I feel this is violating at least one law of physics. I’ve tried twice now to make polenta recently. All my life it’s worked as expected. But these last two times the cornmeal starts to setup within a few minutes of stirring, then progressively begins to reverse course until it’s just water and some grit at the bottom.

The cornmeal was bought about a month ago.

Does anyone have an explanation for what can cause this?

  • 3
    Hi! Welcome to Seasoned Advice! Posting your recipe (ingredients + method) would be helpful for anyone who is trying to answer
    – AMtwo
    Mar 29, 2020 at 3:51

1 Answer 1


It sounds like maybe you have introduced an enzyme (such as alpha amylase) into your polenta. What is in your recipe? You might try cooking your polenta at a boil for at least 30 seconds.

  • 3.5 cups of water, 1.5 cups cornmeal, 1tsp salt, .5tsp cinnamon. Bring salted water to a boil then stir in cornmeal for about a minute. It thickens somewhat. Reduce heat and keep stirring, but that’s when it starts to loosen and turn watery.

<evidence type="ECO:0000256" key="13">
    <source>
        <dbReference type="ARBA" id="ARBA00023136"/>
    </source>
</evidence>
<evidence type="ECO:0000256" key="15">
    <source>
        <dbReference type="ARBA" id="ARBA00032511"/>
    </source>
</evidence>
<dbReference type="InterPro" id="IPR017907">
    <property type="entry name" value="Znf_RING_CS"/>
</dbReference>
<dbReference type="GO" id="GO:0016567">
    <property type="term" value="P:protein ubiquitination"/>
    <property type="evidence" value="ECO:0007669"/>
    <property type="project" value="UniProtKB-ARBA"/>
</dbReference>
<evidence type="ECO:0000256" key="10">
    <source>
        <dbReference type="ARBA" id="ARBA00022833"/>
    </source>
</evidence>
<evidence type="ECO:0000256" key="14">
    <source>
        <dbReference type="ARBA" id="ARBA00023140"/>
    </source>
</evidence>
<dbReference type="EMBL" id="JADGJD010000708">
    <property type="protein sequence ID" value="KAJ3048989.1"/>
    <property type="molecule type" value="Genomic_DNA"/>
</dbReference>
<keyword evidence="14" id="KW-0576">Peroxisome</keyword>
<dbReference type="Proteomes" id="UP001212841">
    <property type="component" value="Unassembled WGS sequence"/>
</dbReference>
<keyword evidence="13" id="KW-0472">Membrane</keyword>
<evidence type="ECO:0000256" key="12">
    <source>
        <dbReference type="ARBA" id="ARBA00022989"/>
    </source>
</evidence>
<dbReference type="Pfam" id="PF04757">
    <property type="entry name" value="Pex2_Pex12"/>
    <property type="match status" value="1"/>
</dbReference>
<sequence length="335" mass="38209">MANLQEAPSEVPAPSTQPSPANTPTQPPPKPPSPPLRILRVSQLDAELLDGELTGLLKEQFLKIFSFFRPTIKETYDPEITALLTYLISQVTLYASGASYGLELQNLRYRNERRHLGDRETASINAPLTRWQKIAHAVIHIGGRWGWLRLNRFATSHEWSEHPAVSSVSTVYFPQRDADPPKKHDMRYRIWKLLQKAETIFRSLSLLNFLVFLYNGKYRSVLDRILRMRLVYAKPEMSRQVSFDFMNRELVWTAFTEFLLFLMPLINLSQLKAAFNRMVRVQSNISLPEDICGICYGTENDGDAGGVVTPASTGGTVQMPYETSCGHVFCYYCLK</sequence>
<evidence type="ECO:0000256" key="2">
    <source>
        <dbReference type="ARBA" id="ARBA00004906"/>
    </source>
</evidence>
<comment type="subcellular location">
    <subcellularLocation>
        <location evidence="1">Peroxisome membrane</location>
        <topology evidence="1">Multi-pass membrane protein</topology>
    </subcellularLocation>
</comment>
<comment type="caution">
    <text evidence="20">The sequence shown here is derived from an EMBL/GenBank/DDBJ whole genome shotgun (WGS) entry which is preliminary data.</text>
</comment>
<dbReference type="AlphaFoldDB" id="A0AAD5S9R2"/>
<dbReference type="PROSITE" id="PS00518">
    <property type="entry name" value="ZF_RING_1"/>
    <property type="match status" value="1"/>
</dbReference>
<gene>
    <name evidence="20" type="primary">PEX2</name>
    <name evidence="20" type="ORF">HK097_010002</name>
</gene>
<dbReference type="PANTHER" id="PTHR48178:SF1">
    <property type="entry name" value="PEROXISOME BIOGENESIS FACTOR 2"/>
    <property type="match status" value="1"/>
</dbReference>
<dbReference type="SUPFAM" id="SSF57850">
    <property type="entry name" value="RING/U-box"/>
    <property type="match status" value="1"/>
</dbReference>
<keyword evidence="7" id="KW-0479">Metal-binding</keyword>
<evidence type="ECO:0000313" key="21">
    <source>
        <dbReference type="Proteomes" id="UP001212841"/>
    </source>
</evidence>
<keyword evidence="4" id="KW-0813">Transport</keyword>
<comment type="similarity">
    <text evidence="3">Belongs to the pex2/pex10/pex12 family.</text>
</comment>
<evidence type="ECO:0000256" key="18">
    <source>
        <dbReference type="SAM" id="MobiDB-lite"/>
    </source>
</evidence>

– xl600
    Mar 29, 2020 at 14:33
  • Corn naturally contains some amylase. There are also varieties of corn that have been engineered for commercial use, such as Enogen which have high amounts of alpha amylase. Try cooking your polenta to a full boil for 30 seconds as I suggested and see if that helps. I'd be curious to know your results.
    – myklbykl
    Mar 29, 2020 at 16:01
  • xl600: please update your original question with the cooking information
    – FuzzyChef
    Mar 30, 2020 at 23:02

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